Even before he stepped onto the ice, Russia's defending Olympic champion let it be known through his swagger that the gold was his. The rest of the world could compete for the silver. Evgeni Plushenko was that confident.
At least one skater didn't think so. America's Evan Lysacek was confident of his artistry and athletic excellence as well and decided that, instead of verbal jousting with Evgeni, he will let his skates do the talking. And did they ever!
In the short program, Lysacek fell behind Plushenko by a huge margin. Just kidding. It was by a mere 0.55 points, the perfect place for Lysacek to be, since the pressure intensified on Plushenko to deliver.
Then came the long program two nights later. All year long, Plushenko had been chattering about how his quadruple jump would separate him from the boys. The quad would dazzle the judges and beget him the gold for sure.
Lysacek refused Plushenko's bait. There was enough fire and ice in his routine to render the quad irrelevant. He chose not to play by Plushenko's rule. And, as Robert Frost would say, that made all the difference.
Lysacek was flawless in execution. He was imaginative and daring. The poetry just flowed from him and viewers knew they were watching someone special. Plushenko was not as smooth. At times he even seemed to be going through the motions. His did score more with his quad toe loop–triple toe loop combination but all three of Lysacek's spin sequences were rated level 4 - the highest level of difficulty. Only two of Plushenko’s were level 4. Over all three spins, Lysacek outscored Plushenko by 1.26 points. When Plushenko fell 0.9 points farther behind in his step sequences, Lysacek’s overall margin of victory increased to a whopping (relatively speaking) 1.31.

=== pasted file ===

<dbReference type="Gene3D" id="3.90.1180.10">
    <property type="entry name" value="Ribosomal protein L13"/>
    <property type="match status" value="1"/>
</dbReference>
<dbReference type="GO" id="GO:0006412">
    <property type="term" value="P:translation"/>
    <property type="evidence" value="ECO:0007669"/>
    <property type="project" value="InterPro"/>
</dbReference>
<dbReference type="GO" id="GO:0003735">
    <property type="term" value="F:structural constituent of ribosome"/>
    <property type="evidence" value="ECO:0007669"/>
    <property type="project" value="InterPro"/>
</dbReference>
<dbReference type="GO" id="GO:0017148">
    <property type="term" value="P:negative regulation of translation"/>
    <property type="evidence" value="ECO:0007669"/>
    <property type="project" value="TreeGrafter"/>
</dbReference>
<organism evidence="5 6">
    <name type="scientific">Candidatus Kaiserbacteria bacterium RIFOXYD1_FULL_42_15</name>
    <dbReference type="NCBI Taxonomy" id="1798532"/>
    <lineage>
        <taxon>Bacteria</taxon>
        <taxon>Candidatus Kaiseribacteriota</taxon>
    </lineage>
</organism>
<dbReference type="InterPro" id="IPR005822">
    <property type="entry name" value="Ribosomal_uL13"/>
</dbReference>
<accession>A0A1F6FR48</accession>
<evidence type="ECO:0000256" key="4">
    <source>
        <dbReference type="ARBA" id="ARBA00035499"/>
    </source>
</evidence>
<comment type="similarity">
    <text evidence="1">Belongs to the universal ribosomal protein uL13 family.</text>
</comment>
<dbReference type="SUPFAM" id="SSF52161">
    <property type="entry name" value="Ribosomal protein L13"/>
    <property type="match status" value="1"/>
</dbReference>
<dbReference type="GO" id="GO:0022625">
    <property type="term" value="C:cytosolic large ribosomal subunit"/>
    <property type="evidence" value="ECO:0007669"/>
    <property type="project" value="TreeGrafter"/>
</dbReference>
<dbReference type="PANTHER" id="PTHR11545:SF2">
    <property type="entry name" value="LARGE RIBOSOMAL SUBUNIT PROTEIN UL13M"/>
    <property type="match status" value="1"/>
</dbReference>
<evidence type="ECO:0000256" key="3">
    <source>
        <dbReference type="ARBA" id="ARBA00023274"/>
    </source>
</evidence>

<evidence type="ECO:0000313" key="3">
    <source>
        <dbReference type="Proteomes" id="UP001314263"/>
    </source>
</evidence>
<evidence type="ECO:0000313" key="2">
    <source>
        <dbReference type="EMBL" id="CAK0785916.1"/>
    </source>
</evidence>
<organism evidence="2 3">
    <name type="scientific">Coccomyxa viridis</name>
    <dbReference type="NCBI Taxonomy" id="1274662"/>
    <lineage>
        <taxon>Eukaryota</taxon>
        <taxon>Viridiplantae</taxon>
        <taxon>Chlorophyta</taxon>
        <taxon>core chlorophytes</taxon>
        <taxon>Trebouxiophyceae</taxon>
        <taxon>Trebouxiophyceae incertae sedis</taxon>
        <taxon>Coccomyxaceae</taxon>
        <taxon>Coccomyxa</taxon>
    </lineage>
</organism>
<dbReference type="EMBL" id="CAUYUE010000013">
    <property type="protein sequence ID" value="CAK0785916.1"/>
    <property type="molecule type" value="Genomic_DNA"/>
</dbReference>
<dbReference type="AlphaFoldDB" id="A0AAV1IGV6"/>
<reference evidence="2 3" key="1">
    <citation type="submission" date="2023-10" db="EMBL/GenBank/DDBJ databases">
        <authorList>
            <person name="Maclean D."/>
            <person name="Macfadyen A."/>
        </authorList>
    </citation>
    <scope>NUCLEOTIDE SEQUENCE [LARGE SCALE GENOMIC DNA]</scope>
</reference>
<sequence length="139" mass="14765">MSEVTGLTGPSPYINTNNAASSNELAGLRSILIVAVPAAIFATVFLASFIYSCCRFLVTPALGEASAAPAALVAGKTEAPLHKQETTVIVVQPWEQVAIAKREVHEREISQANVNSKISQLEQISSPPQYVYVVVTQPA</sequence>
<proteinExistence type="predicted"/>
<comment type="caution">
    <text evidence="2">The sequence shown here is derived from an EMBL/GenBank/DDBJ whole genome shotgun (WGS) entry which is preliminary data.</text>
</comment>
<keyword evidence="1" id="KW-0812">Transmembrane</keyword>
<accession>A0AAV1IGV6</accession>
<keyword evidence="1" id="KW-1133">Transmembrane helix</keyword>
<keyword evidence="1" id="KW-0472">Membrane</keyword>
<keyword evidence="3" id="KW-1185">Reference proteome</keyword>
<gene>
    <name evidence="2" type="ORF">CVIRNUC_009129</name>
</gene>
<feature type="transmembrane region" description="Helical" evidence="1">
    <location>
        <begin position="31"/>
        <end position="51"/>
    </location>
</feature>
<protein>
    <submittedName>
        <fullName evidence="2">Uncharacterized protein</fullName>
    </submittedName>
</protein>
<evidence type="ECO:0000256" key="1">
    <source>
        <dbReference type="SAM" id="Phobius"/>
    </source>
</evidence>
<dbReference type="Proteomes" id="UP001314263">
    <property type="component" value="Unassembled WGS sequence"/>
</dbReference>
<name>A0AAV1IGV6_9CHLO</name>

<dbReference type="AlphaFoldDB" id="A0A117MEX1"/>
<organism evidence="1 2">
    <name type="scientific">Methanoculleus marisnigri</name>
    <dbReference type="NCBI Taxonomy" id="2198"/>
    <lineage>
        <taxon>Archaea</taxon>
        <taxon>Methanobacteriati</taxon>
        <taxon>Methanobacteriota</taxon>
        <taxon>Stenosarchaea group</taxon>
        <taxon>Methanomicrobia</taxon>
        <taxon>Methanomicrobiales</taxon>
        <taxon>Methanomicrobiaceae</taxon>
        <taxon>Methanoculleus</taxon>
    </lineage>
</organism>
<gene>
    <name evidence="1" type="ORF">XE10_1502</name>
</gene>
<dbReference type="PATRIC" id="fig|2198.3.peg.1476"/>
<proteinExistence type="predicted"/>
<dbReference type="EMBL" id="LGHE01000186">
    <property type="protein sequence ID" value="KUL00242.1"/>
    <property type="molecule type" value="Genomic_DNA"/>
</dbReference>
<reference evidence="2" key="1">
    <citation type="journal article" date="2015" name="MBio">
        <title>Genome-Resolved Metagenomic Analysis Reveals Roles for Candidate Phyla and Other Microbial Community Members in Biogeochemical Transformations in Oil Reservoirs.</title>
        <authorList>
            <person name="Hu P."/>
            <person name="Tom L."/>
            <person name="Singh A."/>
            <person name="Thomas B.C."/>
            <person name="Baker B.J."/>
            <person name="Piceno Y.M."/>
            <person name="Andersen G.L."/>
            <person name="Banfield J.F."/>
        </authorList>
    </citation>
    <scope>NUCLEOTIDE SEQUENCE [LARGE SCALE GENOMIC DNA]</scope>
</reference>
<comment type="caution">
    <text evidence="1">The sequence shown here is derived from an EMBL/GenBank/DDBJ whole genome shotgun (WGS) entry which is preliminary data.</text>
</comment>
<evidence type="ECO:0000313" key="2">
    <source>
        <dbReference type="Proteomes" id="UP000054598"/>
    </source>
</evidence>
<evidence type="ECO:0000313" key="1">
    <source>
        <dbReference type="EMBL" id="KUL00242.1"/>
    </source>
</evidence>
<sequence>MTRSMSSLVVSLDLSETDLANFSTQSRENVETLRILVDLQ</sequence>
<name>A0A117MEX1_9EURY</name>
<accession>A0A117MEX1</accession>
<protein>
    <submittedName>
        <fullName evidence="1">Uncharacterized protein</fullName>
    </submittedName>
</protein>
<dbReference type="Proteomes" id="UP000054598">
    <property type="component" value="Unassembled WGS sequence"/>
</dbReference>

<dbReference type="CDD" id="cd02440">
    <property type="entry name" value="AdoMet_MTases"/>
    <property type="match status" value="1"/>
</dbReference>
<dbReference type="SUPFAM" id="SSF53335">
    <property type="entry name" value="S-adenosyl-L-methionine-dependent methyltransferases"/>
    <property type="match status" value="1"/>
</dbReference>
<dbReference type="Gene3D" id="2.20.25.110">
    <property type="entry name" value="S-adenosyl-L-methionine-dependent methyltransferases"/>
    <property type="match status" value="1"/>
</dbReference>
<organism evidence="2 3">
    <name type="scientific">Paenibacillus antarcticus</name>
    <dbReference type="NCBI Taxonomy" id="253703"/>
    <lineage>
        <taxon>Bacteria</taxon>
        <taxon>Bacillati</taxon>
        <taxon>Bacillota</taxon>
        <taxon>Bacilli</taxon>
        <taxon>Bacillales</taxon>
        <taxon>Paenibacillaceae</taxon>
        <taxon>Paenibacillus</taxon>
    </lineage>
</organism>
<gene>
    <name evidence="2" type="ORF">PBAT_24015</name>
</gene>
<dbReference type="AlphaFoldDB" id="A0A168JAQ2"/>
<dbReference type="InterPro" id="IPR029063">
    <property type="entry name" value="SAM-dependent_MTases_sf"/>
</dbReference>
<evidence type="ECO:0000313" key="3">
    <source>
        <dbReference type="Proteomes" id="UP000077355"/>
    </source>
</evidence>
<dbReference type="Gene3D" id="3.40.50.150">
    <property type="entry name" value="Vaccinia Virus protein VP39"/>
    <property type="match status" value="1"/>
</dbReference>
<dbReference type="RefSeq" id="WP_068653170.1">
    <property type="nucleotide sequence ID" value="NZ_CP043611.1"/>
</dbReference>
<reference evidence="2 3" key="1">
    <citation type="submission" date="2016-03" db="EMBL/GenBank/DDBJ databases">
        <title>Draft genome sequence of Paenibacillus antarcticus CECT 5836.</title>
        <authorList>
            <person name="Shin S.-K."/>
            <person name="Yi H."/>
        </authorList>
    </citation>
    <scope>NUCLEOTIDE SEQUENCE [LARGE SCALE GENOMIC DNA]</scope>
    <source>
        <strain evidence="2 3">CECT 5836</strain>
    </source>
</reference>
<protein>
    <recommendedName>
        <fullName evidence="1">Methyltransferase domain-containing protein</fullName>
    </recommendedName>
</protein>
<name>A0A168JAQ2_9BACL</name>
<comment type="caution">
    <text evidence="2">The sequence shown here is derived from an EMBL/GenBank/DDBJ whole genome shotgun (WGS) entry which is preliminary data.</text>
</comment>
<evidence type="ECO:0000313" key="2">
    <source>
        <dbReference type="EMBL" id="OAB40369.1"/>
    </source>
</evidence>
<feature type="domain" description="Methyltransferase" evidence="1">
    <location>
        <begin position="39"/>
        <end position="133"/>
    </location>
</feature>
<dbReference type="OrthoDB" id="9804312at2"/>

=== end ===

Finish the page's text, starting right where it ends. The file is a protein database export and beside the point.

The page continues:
The audience in the Pacific Coliseum agreed with the judges and roared their approval. Not so the prima donna Plushenko. At the award ceremony he was boorish. Clearly he felt that the judges were not perceptive or wise or smart enough to crown him the king.
"I was positive that I won," he said at the post-event press conference. He continued: "But I suppose Evan needs the medal more than I do. Maybe it's because I already have one. I have to share with you -- two silver and one Olympic gold -- that's not too bad."
What a sore and ungracious loser! Perhaps when the Vancouver Winter Olympics comes to be remembered more for Lysacek's stellar performance than any other athlete's, Plushenko will accept reality and redeem himself with some expression of humility.
America has found a winner in Lysacek on and off the ice. We can expect another gold from him in the 2014 Games in Sochi, Russia. I wonder if Plushenko will be in the audience.